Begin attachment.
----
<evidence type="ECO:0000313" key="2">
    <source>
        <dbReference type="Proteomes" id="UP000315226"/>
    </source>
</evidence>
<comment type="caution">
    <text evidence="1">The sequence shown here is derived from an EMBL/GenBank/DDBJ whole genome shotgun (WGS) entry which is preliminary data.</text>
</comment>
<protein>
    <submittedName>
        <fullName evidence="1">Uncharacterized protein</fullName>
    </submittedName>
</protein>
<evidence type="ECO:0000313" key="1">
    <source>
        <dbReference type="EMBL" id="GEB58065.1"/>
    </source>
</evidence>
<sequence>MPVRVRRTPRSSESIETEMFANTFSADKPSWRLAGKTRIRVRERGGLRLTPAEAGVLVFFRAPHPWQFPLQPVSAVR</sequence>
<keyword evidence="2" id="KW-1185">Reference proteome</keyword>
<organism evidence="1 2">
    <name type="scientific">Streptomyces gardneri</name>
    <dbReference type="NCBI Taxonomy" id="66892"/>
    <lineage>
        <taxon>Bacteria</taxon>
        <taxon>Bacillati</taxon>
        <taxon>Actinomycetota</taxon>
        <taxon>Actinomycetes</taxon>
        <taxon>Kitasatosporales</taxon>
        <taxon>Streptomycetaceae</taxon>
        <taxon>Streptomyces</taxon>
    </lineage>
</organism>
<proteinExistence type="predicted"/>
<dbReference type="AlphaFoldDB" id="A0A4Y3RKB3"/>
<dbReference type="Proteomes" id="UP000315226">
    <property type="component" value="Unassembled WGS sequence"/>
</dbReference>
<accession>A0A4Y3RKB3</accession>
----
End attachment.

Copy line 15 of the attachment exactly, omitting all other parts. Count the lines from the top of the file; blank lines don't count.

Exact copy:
    <source>